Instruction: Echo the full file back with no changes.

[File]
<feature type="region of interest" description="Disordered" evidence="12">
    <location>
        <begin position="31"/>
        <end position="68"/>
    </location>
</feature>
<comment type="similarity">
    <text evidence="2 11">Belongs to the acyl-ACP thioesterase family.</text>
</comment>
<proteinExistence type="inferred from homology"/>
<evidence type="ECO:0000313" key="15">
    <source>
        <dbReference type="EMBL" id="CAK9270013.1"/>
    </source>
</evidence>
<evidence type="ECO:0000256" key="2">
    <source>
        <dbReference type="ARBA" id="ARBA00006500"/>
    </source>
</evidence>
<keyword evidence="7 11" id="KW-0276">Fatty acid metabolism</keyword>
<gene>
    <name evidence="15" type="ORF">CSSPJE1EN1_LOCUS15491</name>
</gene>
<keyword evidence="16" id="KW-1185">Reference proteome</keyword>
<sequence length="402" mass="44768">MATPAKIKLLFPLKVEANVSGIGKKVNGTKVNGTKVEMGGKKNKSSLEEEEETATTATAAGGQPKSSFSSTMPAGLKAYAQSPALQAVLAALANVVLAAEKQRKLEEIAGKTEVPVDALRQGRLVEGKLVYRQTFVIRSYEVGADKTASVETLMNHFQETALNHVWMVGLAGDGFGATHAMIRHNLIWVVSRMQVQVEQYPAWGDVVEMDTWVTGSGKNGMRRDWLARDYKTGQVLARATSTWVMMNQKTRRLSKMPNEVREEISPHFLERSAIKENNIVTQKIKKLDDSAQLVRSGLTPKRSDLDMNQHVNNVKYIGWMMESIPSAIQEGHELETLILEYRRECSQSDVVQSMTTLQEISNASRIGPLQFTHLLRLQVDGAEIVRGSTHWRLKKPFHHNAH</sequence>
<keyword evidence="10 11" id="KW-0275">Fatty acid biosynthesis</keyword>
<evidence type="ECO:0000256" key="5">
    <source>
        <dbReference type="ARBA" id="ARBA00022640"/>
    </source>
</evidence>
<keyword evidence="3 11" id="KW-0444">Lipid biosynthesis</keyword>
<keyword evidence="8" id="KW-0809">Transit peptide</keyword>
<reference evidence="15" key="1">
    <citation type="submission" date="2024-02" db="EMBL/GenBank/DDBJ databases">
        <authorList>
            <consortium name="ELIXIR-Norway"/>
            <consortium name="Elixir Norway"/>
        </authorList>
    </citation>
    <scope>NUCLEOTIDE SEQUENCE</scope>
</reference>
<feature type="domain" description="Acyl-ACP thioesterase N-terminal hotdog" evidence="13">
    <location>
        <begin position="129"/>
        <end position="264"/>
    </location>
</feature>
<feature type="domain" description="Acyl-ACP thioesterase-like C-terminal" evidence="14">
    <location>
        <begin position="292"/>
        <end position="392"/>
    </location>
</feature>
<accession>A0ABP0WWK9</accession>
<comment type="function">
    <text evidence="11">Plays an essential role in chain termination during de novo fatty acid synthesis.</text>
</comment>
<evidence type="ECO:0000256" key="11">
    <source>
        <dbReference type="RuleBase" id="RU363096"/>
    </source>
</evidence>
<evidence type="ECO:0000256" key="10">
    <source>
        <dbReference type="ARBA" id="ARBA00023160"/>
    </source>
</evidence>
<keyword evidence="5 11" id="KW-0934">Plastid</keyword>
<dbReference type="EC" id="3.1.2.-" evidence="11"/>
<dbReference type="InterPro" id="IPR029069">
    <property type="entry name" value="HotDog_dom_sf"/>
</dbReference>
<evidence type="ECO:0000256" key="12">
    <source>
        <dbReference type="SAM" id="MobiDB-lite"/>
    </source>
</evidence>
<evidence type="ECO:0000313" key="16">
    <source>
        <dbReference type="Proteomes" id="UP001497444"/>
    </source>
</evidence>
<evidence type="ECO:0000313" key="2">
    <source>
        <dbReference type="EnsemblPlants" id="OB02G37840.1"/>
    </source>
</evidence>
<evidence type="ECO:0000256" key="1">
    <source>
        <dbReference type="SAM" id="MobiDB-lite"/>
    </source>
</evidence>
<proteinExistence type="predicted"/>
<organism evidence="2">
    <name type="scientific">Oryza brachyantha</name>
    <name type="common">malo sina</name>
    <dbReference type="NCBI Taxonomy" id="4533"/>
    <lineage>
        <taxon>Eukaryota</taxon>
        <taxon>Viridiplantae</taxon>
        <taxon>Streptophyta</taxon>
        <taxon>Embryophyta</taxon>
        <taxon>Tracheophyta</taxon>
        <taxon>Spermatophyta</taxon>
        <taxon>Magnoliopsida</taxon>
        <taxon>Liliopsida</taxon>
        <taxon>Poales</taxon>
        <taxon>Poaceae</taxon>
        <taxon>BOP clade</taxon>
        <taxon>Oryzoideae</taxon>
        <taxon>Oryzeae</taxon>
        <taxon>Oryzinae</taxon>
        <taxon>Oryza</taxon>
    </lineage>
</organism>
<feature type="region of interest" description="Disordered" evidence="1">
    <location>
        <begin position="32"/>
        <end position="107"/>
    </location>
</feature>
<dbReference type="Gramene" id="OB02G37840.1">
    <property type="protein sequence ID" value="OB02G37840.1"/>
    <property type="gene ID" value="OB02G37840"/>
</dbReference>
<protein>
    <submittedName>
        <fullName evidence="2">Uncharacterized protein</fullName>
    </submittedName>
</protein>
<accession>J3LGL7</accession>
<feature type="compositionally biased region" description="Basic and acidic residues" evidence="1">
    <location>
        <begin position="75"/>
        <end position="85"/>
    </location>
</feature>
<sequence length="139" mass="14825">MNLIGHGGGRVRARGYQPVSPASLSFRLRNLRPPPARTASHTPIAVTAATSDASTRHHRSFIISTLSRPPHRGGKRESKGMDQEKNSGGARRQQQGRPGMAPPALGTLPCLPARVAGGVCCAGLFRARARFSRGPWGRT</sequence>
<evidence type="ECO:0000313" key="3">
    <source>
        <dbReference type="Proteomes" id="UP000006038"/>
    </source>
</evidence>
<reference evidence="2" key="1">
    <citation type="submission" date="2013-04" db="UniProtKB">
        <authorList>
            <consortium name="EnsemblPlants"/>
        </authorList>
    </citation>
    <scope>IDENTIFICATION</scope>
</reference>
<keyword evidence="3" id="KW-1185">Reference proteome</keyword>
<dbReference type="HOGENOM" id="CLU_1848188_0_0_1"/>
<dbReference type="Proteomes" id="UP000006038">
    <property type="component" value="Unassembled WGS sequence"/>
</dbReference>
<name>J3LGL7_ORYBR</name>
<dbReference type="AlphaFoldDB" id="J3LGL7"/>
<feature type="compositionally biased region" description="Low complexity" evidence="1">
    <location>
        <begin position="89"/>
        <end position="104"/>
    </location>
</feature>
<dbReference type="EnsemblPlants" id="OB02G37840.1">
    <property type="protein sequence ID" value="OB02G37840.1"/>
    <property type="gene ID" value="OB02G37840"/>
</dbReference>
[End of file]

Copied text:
<feature type="region of interest" description="Disordered" evidence="12">
    <location>
        <begin position="31"/>
        <end position="68"/>
    </location>
</feature>
<comment type="similarity">
    <text evidence="2 11">Belongs to the acyl-ACP thioesterase family.</text>
</comment>
<proteinExistence type="inferred from homology"/>
<evidence type="ECO:0000313" key="15">
    <source>
        <dbReference type="EMBL" id="CAK9270013.1"/>
    </source>
</evidence>
<evidence type="ECO:0000256" key="2">
    <source>
        <dbReference type="ARBA" id="ARBA00006500"/>
    </source>
</evidence>
<keyword evidence="7 11" id="KW-0276">Fatty acid metabolism</keyword>
<gene>
    <name evidence="15" type="ORF">CSSPJE1EN1_LOCUS15491</name>
</gene>
<keyword evidence="16" id="KW-1185">Reference proteome</keyword>
<sequence length="402" mass="44768">MATPAKIKLLFPLKVEANVSGIGKKVNGTKVNGTKVEMGGKKNKSSLEEEEETATTATAAGGQPKSSFSSTMPAGLKAYAQSPALQAVLAALANVVLAAEKQRKLEEIAGKTEVPVDALRQGRLVEGKLVYRQTFVIRSYEVGADKTASVETLMNHFQETALNHVWMVGLAGDGFGATHAMIRHNLIWVVSRMQVQVEQYPAWGDVVEMDTWVTGSGKNGMRRDWLARDYKTGQVLARATSTWVMMNQKTRRLSKMPNEVREEISPHFLERSAIKENNIVTQKIKKLDDSAQLVRSGLTPKRSDLDMNQHVNNVKYIGWMMESIPSAIQEGHELETLILEYRRECSQSDVVQSMTTLQEISNASRIGPLQFTHLLRLQVDGAEIVRGSTHWRLKKPFHHNAH</sequence>
<keyword evidence="10 11" id="KW-0275">Fatty acid biosynthesis</keyword>
<evidence type="ECO:0000256" key="5">
    <source>
        <dbReference type="ARBA" id="ARBA00022640"/>
    </source>
</evidence>
<keyword evidence="3 11" id="KW-0444">Lipid biosynthesis</keyword>
<keyword evidence="8" id="KW-0809">Transit peptide</keyword>
<reference evidence="15" key="1">
    <citation type="submission" date="2024-02" db="EMBL/GenBank/DDBJ databases">
        <authorList>
            <consortium name="ELIXIR-Norway"/>
            <consortium name="Elixir Norway"/>
        </authorList>
    </citation>
    <scope>NUCLEOTIDE SEQUENCE</scope>
</reference>
<feature type="domain" description="Acyl-ACP thioesterase N-terminal hotdog" evidence="13">
    <location>
        <begin position="129"/>
        <end position="264"/>
    </location>
</feature>
<feature type="domain" description="Acyl-ACP thioesterase-like C-terminal" evidence="14">
    <location>
        <begin position="292"/>
        <end position="392"/>
    </location>
</feature>
<accession>A0ABP0WWK9</accession>
<comment type="function">
    <text evidence="11">Plays an essential role in chain termination during de novo fatty acid synthesis.</text>
</comment>
<evidence type="ECO:0000256" key="11">
    <source>
        <dbReference type="RuleBase" id="RU363096"/>
    </source>
</evidence>
<evidence type="ECO:0000256" key="10">
    <source>
        <dbReference type="ARBA" id="ARBA00023160"/>
    </source>
</evidence>
<keyword evidence="5 11" id="KW-0934">Plastid</keyword>
<dbReference type="EC" id="3.1.2.-" evidence="11"/>
<dbReference type="InterPro" id="IPR029069">
    <property type="entry name" value="HotDog_dom_sf"/>
</dbReference>
<evidence type="ECO:0000256" key="12">
    <source>
        <dbReference type="SAM" id="MobiDB-lite"/>
    </source>
</evidence>
<evidence type="ECO:0000313" key="16">
    <source>
        <dbReference type="Proteomes" id="UP001497444"/>
    </source>
</evidence>
<evidence type="ECO:0000313" key="2">
    <source>
        <dbReference type="EnsemblPlants" id="OB02G37840.1"/>
    </source>
</evidence>
<evidence type="ECO:0000256" key="1">
    <source>
        <dbReference type="SAM" id="MobiDB-lite"/>
    </source>
</evidence>
<proteinExistence type="predicted"/>
<organism evidence="2">
    <name type="scientific">Oryza brachyantha</name>
    <name type="common">malo sina</name>
    <dbReference type="NCBI Taxonomy" id="4533"/>
    <lineage>
        <taxon>Eukaryota</taxon>
        <taxon>Viridiplantae</taxon>
        <taxon>Streptophyta</taxon>
        <taxon>Embryophyta</taxon>
        <taxon>Tracheophyta</taxon>
        <taxon>Spermatophyta</taxon>
        <taxon>Magnoliopsida</taxon>
        <taxon>Liliopsida</taxon>
        <taxon>Poales</taxon>
        <taxon>Poaceae</taxon>
        <taxon>BOP clade</taxon>
        <taxon>Oryzoideae</taxon>
        <taxon>Oryzeae</taxon>
        <taxon>Oryzinae</taxon>
        <taxon>Oryza</taxon>
    </lineage>
</organism>
<feature type="region of interest" description="Disordered" evidence="1">
    <location>
        <begin position="32"/>
        <end position="107"/>
    </location>
</feature>
<dbReference type="Gramene" id="OB02G37840.1">
    <property type="protein sequence ID" value="OB02G37840.1"/>
    <property type="gene ID" value="OB02G37840"/>
</dbReference>
<protein>
    <submittedName>
        <fullName evidence="2">Uncharacterized protein</fullName>
    </submittedName>
</protein>
<accession>J3LGL7</accession>
<feature type="compositionally biased region" description="Basic and acidic residues" evidence="1">
    <location>
        <begin position="75"/>
        <end position="85"/>
    </location>
</feature>
<sequence length="139" mass="14825">MNLIGHGGGRVRARGYQPVSPASLSFRLRNLRPPPARTASHTPIAVTAATSDASTRHHRSFIISTLSRPPHRGGKRESKGMDQEKNSGGARRQQQGRPGMAPPALGTLPCLPARVAGGVCCAGLFRARARFSRGPWGRT</sequence>
<evidence type="ECO:0000313" key="3">
    <source>
        <dbReference type="Proteomes" id="UP000006038"/>
    </source>
</evidence>
<reference evidence="2" key="1">
    <citation type="submission" date="2013-04" db="UniProtKB">
        <authorList>
            <consortium name="EnsemblPlants"/>
        </authorList>
    </citation>
    <scope>IDENTIFICATION</scope>
</reference>
<keyword evidence="3" id="KW-1185">Reference proteome</keyword>
<dbReference type="HOGENOM" id="CLU_1848188_0_0_1"/>
<dbReference type="Proteomes" id="UP000006038">
    <property type="component" value="Unassembled WGS sequence"/>
</dbReference>
<name>J3LGL7_ORYBR</name>
<dbReference type="AlphaFoldDB" id="J3LGL7"/>
<feature type="compositionally biased region" description="Low complexity" evidence="1">
    <location>
        <begin position="89"/>
        <end position="104"/>
    </location>
</feature>
<dbReference type="EnsemblPlants" id="OB02G37840.1">
    <property type="protein sequence ID" value="OB02G37840.1"/>
    <property type="gene ID" value="OB02G37840"/>
</dbReference>